Well-known Pediatric Outreach Program Receives Coveted Grant
Two pediatricians run the program, which is being copied nationwide
June 19, 2000
Pediatric Links with the Community - a program created by two pediatricians at the University of Rochester's Children's Hospital at Strong - has received a five-year, $2.5 million grant from The Dyson Foundation, one of only six such grants nationwide.
The first of its kind in the country when it started in 1996, Pediatric Links with the Community encourages pediatric residents and medical students to spend time away from the hospital and classroom, getting to know the children and families they serve, and the resources available from local groups.
The program's mission is to educate future pediatricians about community-based health care, especially for children left without access to health services because of social or economic conditions, or special health needs. Co-directors Jeffrey Kaczorowski, M.D., and Laura Jean Shipley, M.D., work at Children's Hospital at Strong and the Panorama Pediatric Group. The program is run from an office at the Monroe County Health Department.
Last month, Pediatric Links with the Community was awarded the Ambulatory Pediatric Association's Outstanding Teaching Award for 2000, the highest teaching award given to members of the national organization of academic pediatricians.
The award from the Ambulatory Pediatric Association honors the success the program has had in forging meaningful partnerships between the University's residency program and nearly 30 community organizations, and the way it inspires participants to improve the health of children in their communities.
Kaczorowski and Shipley give plenty of credit to past and current residents and community organizations; they say these individuals and groups laid the groundwork.
Pediatric Links with the Community has fostered relationships with a variety of community groups, including the Enrico Fermi (School No. 17) Health Center, Family Court, Jefferson Middle School Wellness Center, Webster Avenue Family Resource Center, and Threshold Center for Alternative Youth Services. The program also serves rural children and their families through the Rural Opportunities Program.
"Each resident taking part in this program learns about community resources that are available to improve the health and quality of life of under-served children and their families," Shipley says. "These future pediatricians become comfortable working with these children and their families, and will be more likely to view themselves as advocates for the health of children in their communities."
More than 100 residents have participated in the program, typically working with at least 15 community organizations during their two-week rotation. More than one-third are involved in additional projects on a volunteer basis later in their residency.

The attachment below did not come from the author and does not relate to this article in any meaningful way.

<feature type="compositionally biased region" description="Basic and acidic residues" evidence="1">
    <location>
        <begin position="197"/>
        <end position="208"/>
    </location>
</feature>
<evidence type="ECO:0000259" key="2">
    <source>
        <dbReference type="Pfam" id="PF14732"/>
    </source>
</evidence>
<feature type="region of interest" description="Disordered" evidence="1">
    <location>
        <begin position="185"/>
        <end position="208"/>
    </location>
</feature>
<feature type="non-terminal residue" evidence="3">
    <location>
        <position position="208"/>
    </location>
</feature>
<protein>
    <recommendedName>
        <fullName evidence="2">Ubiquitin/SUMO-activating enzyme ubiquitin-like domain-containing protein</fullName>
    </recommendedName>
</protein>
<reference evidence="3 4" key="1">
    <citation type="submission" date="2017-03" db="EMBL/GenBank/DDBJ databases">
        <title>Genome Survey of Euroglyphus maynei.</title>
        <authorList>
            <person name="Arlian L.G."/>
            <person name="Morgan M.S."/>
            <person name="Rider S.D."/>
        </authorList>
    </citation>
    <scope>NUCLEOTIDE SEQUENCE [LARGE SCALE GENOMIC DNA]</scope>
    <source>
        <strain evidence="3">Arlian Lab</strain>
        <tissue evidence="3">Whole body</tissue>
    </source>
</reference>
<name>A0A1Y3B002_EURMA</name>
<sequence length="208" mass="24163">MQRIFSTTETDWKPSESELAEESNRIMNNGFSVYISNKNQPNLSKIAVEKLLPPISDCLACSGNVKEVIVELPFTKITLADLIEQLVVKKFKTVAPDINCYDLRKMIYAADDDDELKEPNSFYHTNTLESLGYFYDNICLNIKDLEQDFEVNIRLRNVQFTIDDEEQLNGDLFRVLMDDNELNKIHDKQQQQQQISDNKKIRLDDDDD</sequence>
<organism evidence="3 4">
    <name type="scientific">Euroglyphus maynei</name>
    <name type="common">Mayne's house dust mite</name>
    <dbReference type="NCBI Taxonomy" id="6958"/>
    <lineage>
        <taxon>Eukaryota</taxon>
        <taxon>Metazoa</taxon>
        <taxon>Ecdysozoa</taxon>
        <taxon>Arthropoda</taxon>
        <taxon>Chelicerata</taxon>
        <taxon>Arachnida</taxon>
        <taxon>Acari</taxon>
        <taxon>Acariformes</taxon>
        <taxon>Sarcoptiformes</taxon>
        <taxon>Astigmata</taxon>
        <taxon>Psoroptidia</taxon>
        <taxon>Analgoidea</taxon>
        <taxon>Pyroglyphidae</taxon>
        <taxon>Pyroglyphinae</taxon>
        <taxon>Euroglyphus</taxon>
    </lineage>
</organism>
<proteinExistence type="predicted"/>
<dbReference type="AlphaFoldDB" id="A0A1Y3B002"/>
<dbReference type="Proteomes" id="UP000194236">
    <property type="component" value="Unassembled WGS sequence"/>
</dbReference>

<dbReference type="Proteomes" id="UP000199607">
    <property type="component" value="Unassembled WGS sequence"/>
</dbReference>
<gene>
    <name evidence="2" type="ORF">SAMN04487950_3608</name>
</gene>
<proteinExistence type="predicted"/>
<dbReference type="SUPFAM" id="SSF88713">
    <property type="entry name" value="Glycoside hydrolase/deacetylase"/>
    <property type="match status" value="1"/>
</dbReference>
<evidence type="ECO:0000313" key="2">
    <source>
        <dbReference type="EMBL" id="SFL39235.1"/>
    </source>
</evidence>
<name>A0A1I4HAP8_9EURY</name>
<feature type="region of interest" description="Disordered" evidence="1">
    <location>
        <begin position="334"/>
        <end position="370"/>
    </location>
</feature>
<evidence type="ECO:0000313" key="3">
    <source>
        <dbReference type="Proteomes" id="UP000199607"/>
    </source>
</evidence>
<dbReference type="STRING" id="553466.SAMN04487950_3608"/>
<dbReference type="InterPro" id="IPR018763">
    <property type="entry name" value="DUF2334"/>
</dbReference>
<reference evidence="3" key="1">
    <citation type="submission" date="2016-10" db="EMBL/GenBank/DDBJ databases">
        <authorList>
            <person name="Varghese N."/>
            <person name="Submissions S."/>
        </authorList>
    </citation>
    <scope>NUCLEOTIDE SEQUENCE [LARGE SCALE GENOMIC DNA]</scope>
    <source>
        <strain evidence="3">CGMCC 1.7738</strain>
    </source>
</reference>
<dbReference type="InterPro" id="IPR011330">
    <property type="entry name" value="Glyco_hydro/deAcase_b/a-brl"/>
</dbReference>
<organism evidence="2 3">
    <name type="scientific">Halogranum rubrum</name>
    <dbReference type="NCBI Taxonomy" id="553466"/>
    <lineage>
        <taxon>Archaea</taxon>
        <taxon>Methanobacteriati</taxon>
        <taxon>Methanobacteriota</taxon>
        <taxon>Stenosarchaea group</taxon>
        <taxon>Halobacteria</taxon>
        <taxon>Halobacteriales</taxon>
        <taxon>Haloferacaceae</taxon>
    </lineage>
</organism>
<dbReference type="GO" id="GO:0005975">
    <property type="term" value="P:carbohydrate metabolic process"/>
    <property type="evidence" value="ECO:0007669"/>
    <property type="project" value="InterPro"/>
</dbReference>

For instance, some provide medical care for homeless and uninsured children at the Corpus Christi Medical Outreach Center; others offer health education at the Boys and Girls Club of Rochester; and some lead discussions on children's health issues for parents at the Third Church Head Start Program.
"One in four children under the age of five lives in poverty in the U.S.; in Rochester, this number is even higher," says Elizabeth McAnarney, M.D., pediatrician-in-chief at Children's Hospital at Strong. "Our community has come to the conclusion that training health care providers to care and advocate for under-served and high-risk youth and families is a critical first step in ameliorating health effects of poverty on children."
Pediatric Links with the Community doesn't generate any income, instead relying on grants secured by the program's directors. Local foundations including the Halcyon Hill Foundation and the Andrew J. Kirch Charitable Trust support the program.
The Dyson Foundation believes strongly in these types of programs, going so far as to create what it calls "The Dyson Initiative - Pediatric Training in the Community." This week, the organization announced six major grants, including the one received by Pediatric Links with the Community.
"We came to the conclusion that what is needed in our profession is a shift of emphasis," Ann Dyson, M.D., wrote in the organization's 1998 annual report. "We pediatricians are in a primary care specialty that must be community-oriented and community-based; our patients need us to help make the entire community more child-friendly and our society more child-oriented."
Pediatric Links with the Community has contributed to the development of similar programs at Children's Hospital of Philadelphia and the University of Colorado (Denver Children's Hospital). Kaczorowski and Shipley have spoken about the local program at national conferences seven times during the last three years.